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Lawrason’s Take on Vintages June 26th Release – by David Lawrason

David Lawrason

David Lawrason

My Gee20 Ontario Wineries, Exotics from Southern Italy, Craggy Strikes Again and Seriously Pink

Last weekend I was invited to present an evening with Prince Edward County wines at a small conference at Queens University in Kingston. It  brought together some distinguished folks of arts and letters from across Canada.  Most had no idea that nearby Prince Edward County made wine, as its small production is yet to radiate far from the shores of Lake Ontario.  But this wine friendly crowd was aware that Ontario wine in general is “finally turning the corner to respectability”.   I was engaged by a bright, loquacious woman – a leader in Canada’s “culture” industry – who professed great pride in Ontario wines and asked which wineries I thought were doing the best work – a really important question.  I gave her my picks; but she hadn’t heard of any of them.

So in honour of Canada Day I would like to contribute to the learning on Ontario wines by naming names of those leading the way – something we are loathe to do as Canadians in fear of offending those not named.    These are picked solely on dedication to quality – with history, size, clout, value and style be-damned.  They make wines that that challenge me, excite me or at least make me stand up straight and pay attention.  They make wines I want to own, even in occasional imperfection.  They are wineries that are leading by example and entirely capable of putting Ontario on the global stage.  Call them my Gee20!

They are, in alphabetical order:   Cave Spring, Closson Chase, Creekside, Daniel Lenko, Fielding, Flat Rock, Henry of Pelham , Hidden Bench,  Huff Estate,  Le Clos Jordanne,  Long Dog,  Malivoire,  Norman Hardie,  Ravine,  Rosehall Run,  Southbrook,  Stratus, Tawse,  Thirty Bench and Vineland Estates.  There are another ten or so that are knocking at the door, most of them very new, or just in transition toward a top quality focus – so maybe next year.  I am sure I will hear about others who feel they should be on the list.

Vintages June 26 “Happy Canada Day” release contains some wines from some of these Gee 20 wineries.  Do try the terrific Tawse 2009 Sketches of Niagara Riesling, which is a double steal at $17.95, as well as the Daniel Lenko 2007 Unoaked Chardonnay and Flat Rock 2009 Rosé.

Tawse Sketches Of Niagara Riesling 2009

Di Majo Norante Contado Aglianico 2007I would like to move on to a mini-theme within the release that was probably not intended, and certainly not promoted. There is an intriguing batch of inexpensive whites and reds from indigenous varieties in southern Italy.  That country is just chock-full of virtually unknown, local grapes, many rooted in antiquity and some of them quite exotic.  TakeDi Majo Norante 2007 Aglianico from the Adriatic region of Molise. This progressive winery is taming and framing a grape variety that can be very complex and intriguing, but also ruggedly tannic and sinewy. This one finds a great balance.  Then there is a fine white, the Vesevo 2008  Falanghina  from a new appellation in Campania called Sannio, located in the Apennine Mountains inland from Naples, Vesuvius and the Amalfi Coast.  The distinctive falanghina grape is rightfully becoming a fave of sommeliers who seek out the new and the inexpensive.  And still in southern Italy don’t miss the great value Illuminati Riparosso 2008 Montepulciano D’Abruzzo, again from a very good winery.  The producer is always the pivotal piece in defining quality.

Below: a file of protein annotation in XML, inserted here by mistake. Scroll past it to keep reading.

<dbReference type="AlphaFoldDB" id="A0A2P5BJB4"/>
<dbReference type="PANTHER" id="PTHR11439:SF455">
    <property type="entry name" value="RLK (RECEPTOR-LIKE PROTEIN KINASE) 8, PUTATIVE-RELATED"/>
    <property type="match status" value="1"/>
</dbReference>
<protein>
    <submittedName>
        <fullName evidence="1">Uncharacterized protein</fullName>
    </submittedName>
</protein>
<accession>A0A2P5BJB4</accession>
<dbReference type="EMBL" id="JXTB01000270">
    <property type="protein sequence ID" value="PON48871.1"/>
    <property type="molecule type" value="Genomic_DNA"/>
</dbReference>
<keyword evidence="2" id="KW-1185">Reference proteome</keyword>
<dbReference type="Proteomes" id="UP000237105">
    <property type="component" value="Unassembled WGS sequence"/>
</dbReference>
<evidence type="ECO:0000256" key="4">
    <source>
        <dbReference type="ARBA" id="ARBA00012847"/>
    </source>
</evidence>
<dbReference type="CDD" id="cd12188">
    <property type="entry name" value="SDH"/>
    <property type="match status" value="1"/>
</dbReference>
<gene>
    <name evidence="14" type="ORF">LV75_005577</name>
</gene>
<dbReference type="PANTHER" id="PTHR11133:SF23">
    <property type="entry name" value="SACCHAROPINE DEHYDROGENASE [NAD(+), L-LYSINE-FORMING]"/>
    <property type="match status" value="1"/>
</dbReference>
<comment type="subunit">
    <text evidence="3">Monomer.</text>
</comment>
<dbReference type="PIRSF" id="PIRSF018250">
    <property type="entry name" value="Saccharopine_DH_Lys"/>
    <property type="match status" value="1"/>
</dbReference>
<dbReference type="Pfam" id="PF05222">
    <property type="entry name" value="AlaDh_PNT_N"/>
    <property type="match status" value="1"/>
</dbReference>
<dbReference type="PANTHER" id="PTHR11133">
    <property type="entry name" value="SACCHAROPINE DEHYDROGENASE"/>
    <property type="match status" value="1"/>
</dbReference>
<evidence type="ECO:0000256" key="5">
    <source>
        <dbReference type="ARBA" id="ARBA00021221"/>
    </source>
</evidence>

Capçanes Costers Del Gravet 2006Still in Europe, I return again to the Priorat and neighbouring Montsant regions of Spain as being one of the most exciting new/old terroirs in the world.  Capçanes 2006 Costers Del Gravet from  Montsant  captures the unique balance of nerve, finesse and complexity consistently  being delivered in this rugged, mountainous region by blending of several varieties like carignan, grenache, syrah, merlot and cabernet.  The outcome is something like a cross between pinot noir and nebbiolo with an extra energy and virulence.

Craggy Range Gimblett Gravels Vineyard Merlot 2007Not long ago I waxed on about the wines of Craggy Range in New Zealand, and there is reason to do so again with the arrival of theCraggy Range 2007 Gimblett Gravels Vineyard Merlot from Hawkes Bay. I can’t think of anyone in New Zealand doing a better job of highlighting varietal and regional exactness while delivering wines that are both poised and powerful. If you have strayed away from merlot, this is a great way to get re-focused on what it should be like.

A  tip of the hat to Vintages for its on-going barrage of new rosés.  There are all shades of pink and price and quality out there on the shelves this season – lots to choose from.  But occasionally one comes along that is more about being a fine wine than a pink wine.  Some may balk at paying over $20 for a rosé but  La Bastide Blanche 2009 Bandol Rosé from the south of France is a must buy; a wine of deceptive paleness, subtlety and mildness that finishes with a firmness and minerality of any terroir-driven thorougbred.

 La Bastide Blanche Bandol Rosé 2009

And finally, I want to thank all those who turned out to Wednesday evening’s Up Close and Personal Event with Wolf Blass winemaker Chris Hatcher.  It is always refreshing and enlightening to get the goods from someone who is so experienced and practical and straightforward. And it was truly touching to see so many long time friends from the original Wine Access and First in Line days, and to meet those who are following our efforts on WineAlign. Some of you had gentle advice for me that I have taken to heart.